Sen. Bernie Sanders (I-Vt.) on Wednesday urged supporters dejected over the prospect of four years of President Donald Trump to mobilize against bigotry and hold Trump accountable for campaign promises to take on Wall Street and protect entitlement programs.
“When we stand together by the millions, we can stop Mr. Trump or anyone else from doing bad things,” Sanders told a crowd of 1,500 mostly young people at George Washington University in the District.
“We will not be involved in the expansion of bigotry and racism, sexism, homophobia,” he said later, interrupted by cheers.
In that spirit, he urged Trump to rescind the appointment of Stephen K. Bannon as one of his top aides, joining scores of Democratic officials who say the former head of BreitbartNews has a history of remarks disparaging minorities and appealing to white nationalists that disqualifies him from a White House job.
“A president of the United States should not have a racist at his side,” said Sanders, to the loudest applause of the night. “Unacceptable.”
Sanders, who was selected earlier in the day to serve in the Senate Democratic leadership, said he would support Trump on issues on which they agree, including renegotiating trade deals, offering paid maternity leave and protecting Social Security, Medicare and Medicaid from budget cuts.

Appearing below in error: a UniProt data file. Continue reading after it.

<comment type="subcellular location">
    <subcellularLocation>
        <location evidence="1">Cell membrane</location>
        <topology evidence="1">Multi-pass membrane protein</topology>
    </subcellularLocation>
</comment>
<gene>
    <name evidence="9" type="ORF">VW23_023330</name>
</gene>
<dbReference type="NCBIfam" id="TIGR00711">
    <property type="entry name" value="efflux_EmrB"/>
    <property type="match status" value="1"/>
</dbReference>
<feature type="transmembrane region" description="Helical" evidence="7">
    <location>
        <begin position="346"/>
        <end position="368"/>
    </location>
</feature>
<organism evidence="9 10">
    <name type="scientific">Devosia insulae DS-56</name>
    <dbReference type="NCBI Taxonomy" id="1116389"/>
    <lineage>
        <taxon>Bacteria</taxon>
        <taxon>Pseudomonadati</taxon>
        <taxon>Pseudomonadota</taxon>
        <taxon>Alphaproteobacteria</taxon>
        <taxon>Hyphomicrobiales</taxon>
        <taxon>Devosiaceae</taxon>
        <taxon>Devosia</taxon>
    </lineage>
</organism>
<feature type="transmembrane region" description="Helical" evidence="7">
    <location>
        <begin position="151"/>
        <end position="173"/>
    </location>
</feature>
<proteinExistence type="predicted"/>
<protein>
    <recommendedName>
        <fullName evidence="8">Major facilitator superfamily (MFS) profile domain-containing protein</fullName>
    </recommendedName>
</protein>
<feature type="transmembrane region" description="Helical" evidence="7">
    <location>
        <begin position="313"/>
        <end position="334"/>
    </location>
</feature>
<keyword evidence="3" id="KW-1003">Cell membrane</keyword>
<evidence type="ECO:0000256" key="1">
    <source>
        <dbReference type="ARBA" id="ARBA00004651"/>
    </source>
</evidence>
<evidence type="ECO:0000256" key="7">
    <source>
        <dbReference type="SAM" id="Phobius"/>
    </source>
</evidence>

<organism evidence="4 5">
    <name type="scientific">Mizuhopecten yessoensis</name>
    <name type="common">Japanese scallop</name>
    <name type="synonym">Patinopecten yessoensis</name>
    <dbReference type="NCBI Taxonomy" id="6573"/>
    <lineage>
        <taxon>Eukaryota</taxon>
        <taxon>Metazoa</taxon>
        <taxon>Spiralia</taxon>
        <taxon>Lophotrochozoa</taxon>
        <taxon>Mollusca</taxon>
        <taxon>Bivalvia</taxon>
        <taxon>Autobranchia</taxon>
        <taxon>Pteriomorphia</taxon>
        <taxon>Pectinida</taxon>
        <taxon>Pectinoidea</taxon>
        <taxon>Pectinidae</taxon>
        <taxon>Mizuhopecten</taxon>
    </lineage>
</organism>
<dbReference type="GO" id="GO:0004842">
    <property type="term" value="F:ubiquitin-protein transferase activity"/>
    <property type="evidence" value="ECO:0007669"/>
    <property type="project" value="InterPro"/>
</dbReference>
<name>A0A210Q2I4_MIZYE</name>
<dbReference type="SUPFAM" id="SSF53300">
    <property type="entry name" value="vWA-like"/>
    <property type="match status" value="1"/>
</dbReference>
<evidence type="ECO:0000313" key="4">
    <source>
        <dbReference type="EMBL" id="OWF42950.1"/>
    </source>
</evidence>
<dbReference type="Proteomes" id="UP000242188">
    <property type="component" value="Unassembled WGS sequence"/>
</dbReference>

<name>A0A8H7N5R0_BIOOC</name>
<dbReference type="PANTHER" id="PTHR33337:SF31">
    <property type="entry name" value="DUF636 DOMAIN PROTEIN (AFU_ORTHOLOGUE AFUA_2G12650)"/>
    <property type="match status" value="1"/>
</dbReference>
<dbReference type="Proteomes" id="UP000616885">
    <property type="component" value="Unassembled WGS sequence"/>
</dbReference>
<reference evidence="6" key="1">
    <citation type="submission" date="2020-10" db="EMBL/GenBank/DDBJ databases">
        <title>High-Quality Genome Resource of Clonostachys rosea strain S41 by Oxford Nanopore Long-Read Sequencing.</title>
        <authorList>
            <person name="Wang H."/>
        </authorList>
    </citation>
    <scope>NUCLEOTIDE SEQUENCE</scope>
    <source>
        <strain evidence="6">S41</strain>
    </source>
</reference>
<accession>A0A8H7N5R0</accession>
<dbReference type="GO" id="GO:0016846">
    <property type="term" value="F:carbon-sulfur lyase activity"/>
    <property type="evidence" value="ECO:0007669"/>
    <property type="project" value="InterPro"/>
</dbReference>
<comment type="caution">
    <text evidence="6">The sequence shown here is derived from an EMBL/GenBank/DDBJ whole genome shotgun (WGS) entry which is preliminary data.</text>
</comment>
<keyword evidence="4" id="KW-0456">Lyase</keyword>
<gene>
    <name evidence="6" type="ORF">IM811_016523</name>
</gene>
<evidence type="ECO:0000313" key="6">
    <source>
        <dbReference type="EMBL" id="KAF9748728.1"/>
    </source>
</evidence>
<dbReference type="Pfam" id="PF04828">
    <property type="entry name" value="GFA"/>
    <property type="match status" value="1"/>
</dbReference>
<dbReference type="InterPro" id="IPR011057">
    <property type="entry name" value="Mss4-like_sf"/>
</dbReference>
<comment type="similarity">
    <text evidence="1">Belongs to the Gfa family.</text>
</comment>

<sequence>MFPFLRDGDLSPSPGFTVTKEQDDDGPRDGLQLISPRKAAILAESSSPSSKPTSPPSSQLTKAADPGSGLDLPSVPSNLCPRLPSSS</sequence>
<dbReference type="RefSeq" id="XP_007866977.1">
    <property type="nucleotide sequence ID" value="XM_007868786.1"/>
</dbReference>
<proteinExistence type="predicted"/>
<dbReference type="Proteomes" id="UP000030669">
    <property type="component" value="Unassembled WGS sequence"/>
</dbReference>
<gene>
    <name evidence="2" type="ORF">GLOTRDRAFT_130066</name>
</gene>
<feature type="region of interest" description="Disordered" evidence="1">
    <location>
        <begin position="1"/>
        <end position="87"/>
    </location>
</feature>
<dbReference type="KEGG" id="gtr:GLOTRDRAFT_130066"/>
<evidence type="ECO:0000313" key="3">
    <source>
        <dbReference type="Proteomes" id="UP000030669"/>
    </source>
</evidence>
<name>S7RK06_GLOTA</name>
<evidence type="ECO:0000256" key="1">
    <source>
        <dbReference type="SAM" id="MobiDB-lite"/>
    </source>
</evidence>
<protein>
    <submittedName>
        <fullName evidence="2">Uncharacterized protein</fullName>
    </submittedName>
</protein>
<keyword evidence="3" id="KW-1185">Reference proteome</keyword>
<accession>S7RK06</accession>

“When he comes up with ideas that make sense for working people, I think we should be working with him,” Sanders said. “When he is racist and sexist and homophobe and Islamophobe, I think we’re going to be vigorously in opposition. I think on climate change, there is no compromising.”
Sanders cautioned his supporters against dismissing Trump, calling bigots a “very small minority” of the president-elect’s support base.
“The majority of people in this nation are not racist, they are not sexist, they are not homophobes,” Sanders said. “What Trump tapped was there are millions of working-class people totally ignored by the media.”
The GWU event was part of Sanders’s national tour to promote his new book. He was scheduled to speak Thursday at Johns Hopkins University in Baltimore.
At a question-and-answer session after Trump’s remarks, Washington Post columnist E.J. Dionne asked whether the 75-year-old senator would run again for president, eliciting applause and cheers of “Bernie!”
“After what appeared to be a never-ending campaign in 2016, the last thing the American people are worried about now is who is going to run in 2020,” Sanders said.